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As we have borrowed more and more, we have had to pay less and less to borrow this money. The below graph, graph 2, employs US Treasury data to look at total US national debt outstanding over roughly the same period used in graph 1. It is clear that the total debt has been rising very rapidly. As we borrow more and more, we pay less and less as a percent of our debt. This phenomenon might remind you of the conundrum of Japan, where rising national debt and falling, low yields on government debt have been the norms for many years. It might also recast the present debates about deficits, debt and quantitative easing. The government could be borrowing for shorter time periods. As the length of a loan decreases, so too, does the interest rate – assuming normal times and circumstances. Shorter duration, or maturity, loans are cheaper; we did try that from 1999 to 2007. For the last few years, the average duration of US government debt has been slowly rising – the average maturity of US government debt is now about 70 months, a little less than 6 years.
The Federal Reserve’s November 3, 2010 announcement to buy $600 billion in additional US Treasuries could be seen as an effort to extend the ability of the US government to owe more and more and pay less and less for the privilege. This perspective would suggest that the vast majority of discussion, critical and laudatory, has largely missed the story.
Another way to look at the same phenomenon is to use data from the Federal Reserve on the interest rate paid on the three-year US Treasury. The graph below uses Federal Reserve data on select interest rates and displays these rates against the 39-year average rate on three-year US Treasuries. In graph 3 the red line is the average yield on three-year Treasuries. The nearly 40-year average is 6.6 percent. Today the yield is under 1 percent. Graph 3 is a picture of the falling price of owing more for America. This trend has long been the order of the days, weeks, months and years.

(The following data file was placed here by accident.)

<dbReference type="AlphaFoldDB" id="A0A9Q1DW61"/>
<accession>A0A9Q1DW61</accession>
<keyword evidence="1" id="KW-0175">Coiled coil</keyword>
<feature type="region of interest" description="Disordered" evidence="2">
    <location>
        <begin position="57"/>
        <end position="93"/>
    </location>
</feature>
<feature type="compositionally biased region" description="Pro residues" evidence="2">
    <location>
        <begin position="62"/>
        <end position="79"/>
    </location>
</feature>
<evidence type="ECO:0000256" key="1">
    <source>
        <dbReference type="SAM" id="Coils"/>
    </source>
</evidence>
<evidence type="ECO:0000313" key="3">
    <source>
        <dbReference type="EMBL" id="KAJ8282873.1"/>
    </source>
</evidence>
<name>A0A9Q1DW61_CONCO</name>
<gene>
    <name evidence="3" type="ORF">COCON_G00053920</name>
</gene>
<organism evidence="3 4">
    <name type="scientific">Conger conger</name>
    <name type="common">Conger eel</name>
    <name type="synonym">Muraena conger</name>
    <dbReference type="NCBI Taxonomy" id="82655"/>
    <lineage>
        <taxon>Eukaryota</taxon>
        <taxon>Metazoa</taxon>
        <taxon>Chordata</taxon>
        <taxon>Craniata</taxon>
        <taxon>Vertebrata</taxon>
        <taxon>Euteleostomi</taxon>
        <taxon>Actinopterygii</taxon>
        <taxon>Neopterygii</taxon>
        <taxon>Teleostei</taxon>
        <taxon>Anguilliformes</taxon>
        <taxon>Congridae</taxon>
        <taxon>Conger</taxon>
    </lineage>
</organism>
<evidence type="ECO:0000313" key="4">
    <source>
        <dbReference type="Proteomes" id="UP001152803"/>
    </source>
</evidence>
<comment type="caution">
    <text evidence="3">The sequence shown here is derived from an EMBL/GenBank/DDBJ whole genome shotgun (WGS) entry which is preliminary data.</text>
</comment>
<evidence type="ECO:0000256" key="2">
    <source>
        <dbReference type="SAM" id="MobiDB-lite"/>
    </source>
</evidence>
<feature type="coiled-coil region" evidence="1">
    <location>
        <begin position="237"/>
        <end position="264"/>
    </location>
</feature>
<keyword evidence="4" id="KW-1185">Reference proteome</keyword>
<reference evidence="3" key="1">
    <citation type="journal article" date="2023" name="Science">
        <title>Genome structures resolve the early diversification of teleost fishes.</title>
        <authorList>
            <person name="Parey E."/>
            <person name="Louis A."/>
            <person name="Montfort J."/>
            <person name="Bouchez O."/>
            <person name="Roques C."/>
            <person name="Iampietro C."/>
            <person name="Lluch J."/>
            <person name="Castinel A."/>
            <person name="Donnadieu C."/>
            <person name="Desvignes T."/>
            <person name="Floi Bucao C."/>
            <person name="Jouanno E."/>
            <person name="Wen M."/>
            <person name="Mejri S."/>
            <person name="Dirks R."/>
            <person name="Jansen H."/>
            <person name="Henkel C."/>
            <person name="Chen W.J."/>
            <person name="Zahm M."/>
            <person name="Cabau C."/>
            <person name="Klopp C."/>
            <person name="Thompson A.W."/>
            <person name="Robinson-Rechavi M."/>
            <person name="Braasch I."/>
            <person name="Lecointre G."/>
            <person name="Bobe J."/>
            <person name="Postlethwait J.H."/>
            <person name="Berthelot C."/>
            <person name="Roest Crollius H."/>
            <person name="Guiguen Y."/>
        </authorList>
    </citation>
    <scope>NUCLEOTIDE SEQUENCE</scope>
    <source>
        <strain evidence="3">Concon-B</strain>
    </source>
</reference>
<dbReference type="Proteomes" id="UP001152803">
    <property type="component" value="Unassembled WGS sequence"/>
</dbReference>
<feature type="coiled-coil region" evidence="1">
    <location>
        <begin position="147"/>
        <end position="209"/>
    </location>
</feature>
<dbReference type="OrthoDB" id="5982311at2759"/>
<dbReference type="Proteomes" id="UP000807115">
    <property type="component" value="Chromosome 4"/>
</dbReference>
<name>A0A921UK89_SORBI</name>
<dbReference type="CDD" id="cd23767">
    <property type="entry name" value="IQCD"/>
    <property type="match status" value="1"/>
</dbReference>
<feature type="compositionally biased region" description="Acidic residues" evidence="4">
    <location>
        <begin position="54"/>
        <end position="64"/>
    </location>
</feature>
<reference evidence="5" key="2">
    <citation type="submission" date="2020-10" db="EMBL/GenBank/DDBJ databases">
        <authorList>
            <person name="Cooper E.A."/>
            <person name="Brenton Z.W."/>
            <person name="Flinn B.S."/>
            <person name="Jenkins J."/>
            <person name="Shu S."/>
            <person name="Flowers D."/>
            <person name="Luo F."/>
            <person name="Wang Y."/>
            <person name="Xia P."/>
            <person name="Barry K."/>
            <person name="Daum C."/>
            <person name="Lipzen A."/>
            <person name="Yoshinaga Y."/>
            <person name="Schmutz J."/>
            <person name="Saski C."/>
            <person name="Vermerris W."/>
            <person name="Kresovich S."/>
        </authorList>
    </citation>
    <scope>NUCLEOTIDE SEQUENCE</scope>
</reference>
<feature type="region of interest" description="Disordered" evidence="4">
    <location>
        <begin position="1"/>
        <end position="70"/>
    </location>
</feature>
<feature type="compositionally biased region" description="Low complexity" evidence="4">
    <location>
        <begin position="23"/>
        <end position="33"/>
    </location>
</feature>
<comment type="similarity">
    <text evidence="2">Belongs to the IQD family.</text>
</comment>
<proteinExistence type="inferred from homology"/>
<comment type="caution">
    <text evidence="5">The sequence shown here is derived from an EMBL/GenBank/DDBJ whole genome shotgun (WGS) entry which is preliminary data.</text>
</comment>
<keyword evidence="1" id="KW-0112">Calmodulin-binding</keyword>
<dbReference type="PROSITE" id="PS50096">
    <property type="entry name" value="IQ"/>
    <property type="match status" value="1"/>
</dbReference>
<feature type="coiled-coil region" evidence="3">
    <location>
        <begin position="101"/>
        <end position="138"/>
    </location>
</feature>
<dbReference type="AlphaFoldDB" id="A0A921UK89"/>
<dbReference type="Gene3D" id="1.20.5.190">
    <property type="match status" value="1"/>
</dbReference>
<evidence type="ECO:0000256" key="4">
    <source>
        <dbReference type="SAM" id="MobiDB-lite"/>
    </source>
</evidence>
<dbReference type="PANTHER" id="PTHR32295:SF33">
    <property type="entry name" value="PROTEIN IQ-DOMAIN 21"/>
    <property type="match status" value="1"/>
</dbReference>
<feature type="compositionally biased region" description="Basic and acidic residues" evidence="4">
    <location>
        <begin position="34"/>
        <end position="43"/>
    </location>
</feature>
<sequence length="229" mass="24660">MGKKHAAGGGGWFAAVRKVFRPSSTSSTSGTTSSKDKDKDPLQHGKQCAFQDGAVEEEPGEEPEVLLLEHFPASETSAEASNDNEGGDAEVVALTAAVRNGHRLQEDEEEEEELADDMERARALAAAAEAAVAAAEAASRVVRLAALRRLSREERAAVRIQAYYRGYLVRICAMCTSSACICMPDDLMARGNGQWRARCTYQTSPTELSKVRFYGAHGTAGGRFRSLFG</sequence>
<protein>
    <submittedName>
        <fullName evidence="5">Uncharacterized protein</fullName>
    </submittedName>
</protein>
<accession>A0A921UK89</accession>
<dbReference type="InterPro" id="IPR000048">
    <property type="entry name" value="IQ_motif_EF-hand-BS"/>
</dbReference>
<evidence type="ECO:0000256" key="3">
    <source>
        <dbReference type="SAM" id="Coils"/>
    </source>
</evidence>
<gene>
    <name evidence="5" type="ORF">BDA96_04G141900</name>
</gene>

Perhaps discussion of QEII could be profitably reframed to focus on this central, basic fact. The Fed is risking some reputation and significant political criticism to act aggressively to keep up the price and keep down the cost of US government borrowing. The Fed returns interest earnings on Treasuries, other loans and bonds to the US Treasury after it has taken what it needs to cover costs. In 2010, the Fed transferred nearly $50 billion to the US Treasury. 2011 will see the Fed transfer even more because earnings will rise on its large and growing pool of Treasuries and mortgaged-backed securities. Other investors in US government debt are not in the habit of partially refunding interest payments. Discussions of QEII that ignore the financial health of the US government miss a big part of the story.